Sunday 4th December 2011

By helicopter to El Zapote!

Today’s diary entry actually starts about two weeks ago, when I was sitting with friends in the amazing Cargo Room restaurant and bar, hosted by celebrity jeweller Lex Cargo, who has turned out to be a great friend and a total fan of the Drucina butterfly story. I suddenly overheard a phrase from a conversation at the next table. The precise words were “el lado sur del Volcan de Fuego” (the south side of the Volcan de Fuego). As one of the fincas in which my great grandfather stayed in 1879/1880, El Zapote, and one which I had not yet managed to visit, was situated on the south side of the Volcan de Fuego, my ears pricked up.

I realise fully that it is rude and indiscreet to eavesdrop on other people’s conversations, but in this case I could not help it, and eventually, I summed up courage to move across and ask in what context they were discussing that area. As soon as I had given a brief outline of why I was interested, the ice was broken, and it turned out that one of my new friends, Mitchell Denburg, owns a tree farm RIGHT NEXT TO El Zapote, and that Silvia Mansilla is setting up an education project in a neighbouring village….a visit looked suddenly possible!

In the meantime, I obtained the telephone number of one of the brothers who jointly own El Zapote itself, and, full of enthusiasm and still flushed with the warmth of having found the butterfly Drucina championi, I called…never have I received such a frosty response: “We are not interested in history, nor in insects. The whole place has changed since the 1880s, our finca is not open to the public. This type of visit is not for us.”

In some degree of shock, I telephoned Mitch to tell him about this, my ONLY outright rejection here in Guatemala, and he and Silvia immediately jumped to the rescue, inviting me to join them for the day in the area, and so it was that yesterday I found myself sitting next to Mitch in a helicopter, rising out of his wonderful garden in Antigua, and heading up into the blue sky between the volcanoes Acatenango and Agua!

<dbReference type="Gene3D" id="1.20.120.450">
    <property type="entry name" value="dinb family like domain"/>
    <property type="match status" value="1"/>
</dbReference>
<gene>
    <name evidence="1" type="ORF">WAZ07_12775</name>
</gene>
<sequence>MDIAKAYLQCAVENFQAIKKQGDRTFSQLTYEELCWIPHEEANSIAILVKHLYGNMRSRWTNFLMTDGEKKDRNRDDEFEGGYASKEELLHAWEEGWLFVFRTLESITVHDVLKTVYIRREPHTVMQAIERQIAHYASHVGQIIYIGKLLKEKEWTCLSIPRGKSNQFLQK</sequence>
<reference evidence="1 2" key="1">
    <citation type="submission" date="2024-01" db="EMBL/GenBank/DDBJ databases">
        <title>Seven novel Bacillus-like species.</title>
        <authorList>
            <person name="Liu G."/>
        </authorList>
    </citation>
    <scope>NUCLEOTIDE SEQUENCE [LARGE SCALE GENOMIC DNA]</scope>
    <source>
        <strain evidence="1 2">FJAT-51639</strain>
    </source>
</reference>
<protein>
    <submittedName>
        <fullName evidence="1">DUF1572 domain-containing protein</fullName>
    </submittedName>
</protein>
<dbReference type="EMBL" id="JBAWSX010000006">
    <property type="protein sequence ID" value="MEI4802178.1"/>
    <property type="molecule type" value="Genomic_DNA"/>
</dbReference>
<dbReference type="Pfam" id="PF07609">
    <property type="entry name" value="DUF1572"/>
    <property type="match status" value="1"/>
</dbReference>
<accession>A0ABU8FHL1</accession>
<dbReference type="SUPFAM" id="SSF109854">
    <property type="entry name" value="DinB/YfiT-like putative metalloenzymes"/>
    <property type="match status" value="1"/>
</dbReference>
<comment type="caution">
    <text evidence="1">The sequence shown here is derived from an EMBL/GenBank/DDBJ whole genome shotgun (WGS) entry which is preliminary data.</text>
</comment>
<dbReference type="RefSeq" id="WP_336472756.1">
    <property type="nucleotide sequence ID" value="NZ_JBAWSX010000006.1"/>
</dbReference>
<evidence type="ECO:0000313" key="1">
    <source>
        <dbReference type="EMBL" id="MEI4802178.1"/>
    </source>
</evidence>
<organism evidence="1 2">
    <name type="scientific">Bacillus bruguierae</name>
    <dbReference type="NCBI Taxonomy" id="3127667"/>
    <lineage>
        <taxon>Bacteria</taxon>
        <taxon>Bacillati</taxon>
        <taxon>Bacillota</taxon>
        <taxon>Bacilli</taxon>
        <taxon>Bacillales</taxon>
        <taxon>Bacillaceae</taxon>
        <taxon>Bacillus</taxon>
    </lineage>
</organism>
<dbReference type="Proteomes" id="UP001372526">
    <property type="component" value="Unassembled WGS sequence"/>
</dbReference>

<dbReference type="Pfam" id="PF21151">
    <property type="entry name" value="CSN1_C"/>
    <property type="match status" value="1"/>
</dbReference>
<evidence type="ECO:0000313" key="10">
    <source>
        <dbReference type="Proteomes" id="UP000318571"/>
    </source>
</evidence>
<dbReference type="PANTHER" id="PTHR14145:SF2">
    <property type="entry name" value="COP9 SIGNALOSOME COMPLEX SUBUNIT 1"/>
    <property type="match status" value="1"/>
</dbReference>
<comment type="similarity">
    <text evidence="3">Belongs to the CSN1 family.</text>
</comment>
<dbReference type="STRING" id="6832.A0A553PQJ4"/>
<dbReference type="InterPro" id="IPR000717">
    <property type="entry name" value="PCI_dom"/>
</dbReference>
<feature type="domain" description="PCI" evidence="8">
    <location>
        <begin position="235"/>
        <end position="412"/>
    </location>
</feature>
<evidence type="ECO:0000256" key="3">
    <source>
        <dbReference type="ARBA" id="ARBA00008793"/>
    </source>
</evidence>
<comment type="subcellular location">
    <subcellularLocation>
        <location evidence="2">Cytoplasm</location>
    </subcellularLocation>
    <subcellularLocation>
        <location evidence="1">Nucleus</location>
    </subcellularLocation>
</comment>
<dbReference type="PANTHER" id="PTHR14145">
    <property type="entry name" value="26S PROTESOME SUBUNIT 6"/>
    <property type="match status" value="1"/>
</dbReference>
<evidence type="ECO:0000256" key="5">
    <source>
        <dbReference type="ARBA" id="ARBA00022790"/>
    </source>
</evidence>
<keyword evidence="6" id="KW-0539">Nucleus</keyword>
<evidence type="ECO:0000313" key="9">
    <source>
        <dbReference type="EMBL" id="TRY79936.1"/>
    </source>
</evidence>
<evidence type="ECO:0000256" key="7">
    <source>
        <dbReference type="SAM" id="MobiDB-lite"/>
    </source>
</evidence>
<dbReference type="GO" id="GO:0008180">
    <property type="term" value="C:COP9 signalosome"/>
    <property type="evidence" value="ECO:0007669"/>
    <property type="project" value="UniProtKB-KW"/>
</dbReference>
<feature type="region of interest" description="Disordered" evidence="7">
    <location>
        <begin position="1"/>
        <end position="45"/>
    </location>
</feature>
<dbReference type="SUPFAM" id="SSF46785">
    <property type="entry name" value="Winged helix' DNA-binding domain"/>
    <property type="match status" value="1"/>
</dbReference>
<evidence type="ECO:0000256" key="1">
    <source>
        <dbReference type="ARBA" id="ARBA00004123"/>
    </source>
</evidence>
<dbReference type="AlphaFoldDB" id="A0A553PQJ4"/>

Mitch by the helicopter

We flew low over three fincas in which my great grandfather had stayed: Urías, El Capetillo and finally El Zapote – I am not one to gloat, but it did feel good swooping over the very place I had just been told I could not visit! It was also amazing to see the whole area from the air, and this flight gave me a much better perspective of the kind of terrain my great grandfather had to travel through, on his mule.

The Finca El Capetillo from the air

Our first destination was the very top of one of the strangely-shaped volcanic hills below the Volcan de Fuego, where we landed in order for Mitch to look for a pair of reading glasses that he had left there during a picnic a few days before – sadly the great rush of wind that the chopper’s rotor blades made may have blown them away as there was no sign.

Hunting for glasses on the volcanic hill

From here we took off again, this time for the short flight to the centre of one of Mitch’s tree farms, where he is growing such species as teak, mahogany, palo blanco, and many others. As we walked around, admiring his many trees, Mitch told me a little about his charity project, the Fundación Nuevas Raices (New Roots Foundation), and about how he and the foundation had effectively saved the Laguna Brava, on the Mexican border, from environmental devastation. Mitch’s idea is that impoverished local communities should be encouraged to learn how to help themselves, and forestry is one of the main tools. As well as growing trees, he provides the expertise and financial backing, teaching the communities how to maximise the value of their timber, for example by manufacturing high-end wooden products for sale. He is also a firm believer that the land on which the commercial tree crops are planted should be well used, so between the trees other crops such as oranges, pineapples, plantains, etc are also raised. It was fascinating to walk around with Mitch, listening to his explanations, all the time with the great bulk of the Volcán de Fuego towering into the sky to the north of us.